10. Sven-Olov Daunfeldt & Jörgen Hellström & Mats Landström, 2013. "Why Do Politicians Implement Central Bank Independence Reforms?," Atlantic Economic Journal, Springer;International Atlantic Economic Society, vol. 41(4), pages 427-438, December.
    11. Meseguer, Covadonga, 2006. "Learning and economic policy choices," European Journal of Political Economy, Elsevier, vol. 22(1), pages 156-178, March.
    12. Hayo, Bernd & Hefeker, Carsten, 2002. "Reconsidering central bank independence," European Journal of Political Economy, Elsevier, vol. 18(4), pages 653-674, November.

  3. Habibi, Nader, 1997. "An Economic Analysis of the Prenuptial Agreement (Mahrieh) in Contemporary Iran," Economic Development and Cultural Change, University of Chicago Press, vol. 45(2), pages 281-293, January.

    Cited by:

    1. Siwan Anderson, 2007. "The Economics of Dowry and Brideprice," Journal of Economic Perspectives, American Economic Association, vol. 21(4), pages 151-174, Fall.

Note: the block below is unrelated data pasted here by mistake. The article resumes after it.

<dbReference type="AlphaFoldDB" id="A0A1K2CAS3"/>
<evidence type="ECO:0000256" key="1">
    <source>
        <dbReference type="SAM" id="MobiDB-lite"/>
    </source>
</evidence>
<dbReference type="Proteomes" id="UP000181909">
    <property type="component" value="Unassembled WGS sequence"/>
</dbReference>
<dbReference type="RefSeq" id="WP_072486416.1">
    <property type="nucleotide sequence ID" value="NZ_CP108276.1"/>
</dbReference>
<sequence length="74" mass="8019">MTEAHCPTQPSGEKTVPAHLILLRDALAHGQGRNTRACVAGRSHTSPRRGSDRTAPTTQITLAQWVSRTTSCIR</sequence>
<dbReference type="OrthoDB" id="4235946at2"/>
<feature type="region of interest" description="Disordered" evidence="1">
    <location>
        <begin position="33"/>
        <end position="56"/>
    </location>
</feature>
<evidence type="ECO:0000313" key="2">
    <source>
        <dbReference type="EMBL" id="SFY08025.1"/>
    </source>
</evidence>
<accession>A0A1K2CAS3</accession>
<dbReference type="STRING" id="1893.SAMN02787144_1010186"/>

2. Peter T. Leeson & Joshua Pierson, 2016. "Prenups," The Journal of Legal Studies, University of Chicago Press, vol. 45(2), pages 367-400.
    3. Ian Smith, 2003. "The Law and Economics of Marriage Contracts," Journal of Economic Surveys, Wiley Blackwell, vol. 17(2), pages 201-226, April.

  4. Habibi, Nader, 1994. "Budgetary policy and political liberty: A cross-sectional analysis," World Development, Elsevier, vol. 22(4), pages 579-586, April.

    Cited by:

    1. Li-Lin Liang & Andrew J Mirelman, 2014. "Why Do Some Countries Spend More for Health? An Assessment of Sociopolitical Determinants and International Aid for Government Health Expenditures," Health, Nutrition and Population (HNP) Discussion Paper Series 88182, The World Bank.
    2. Kotera, Go & Okada, Keisuke, 2015. "How Does Democratization Affect the Composition of Government Expenditure?," MPRA Paper 67085, University Library of Munich, Germany.
    3. Augustin Fosu, 2010. "The External Debt-Servicing Constraint and Public-Expenditure Composition in Sub-Saharan Africa," African Development Review, African Development Bank, vol. 22(3), pages 378-393.
    4. Mahdavi, Saeid, 2004. "Shifts in the Composition of Government Spending in Response to External Debt Burden," World Development, Elsevier, vol. 32(7), pages 1139-1157, July.
    5. Casey B. Mulligan & Xavier Sala-i-Martin & Ricard Gil, 2003. "Do Democracies Have Different Public Policies than Nondemocracies?," NBER Working Papers 10040, National Bureau of Economic Research, Inc.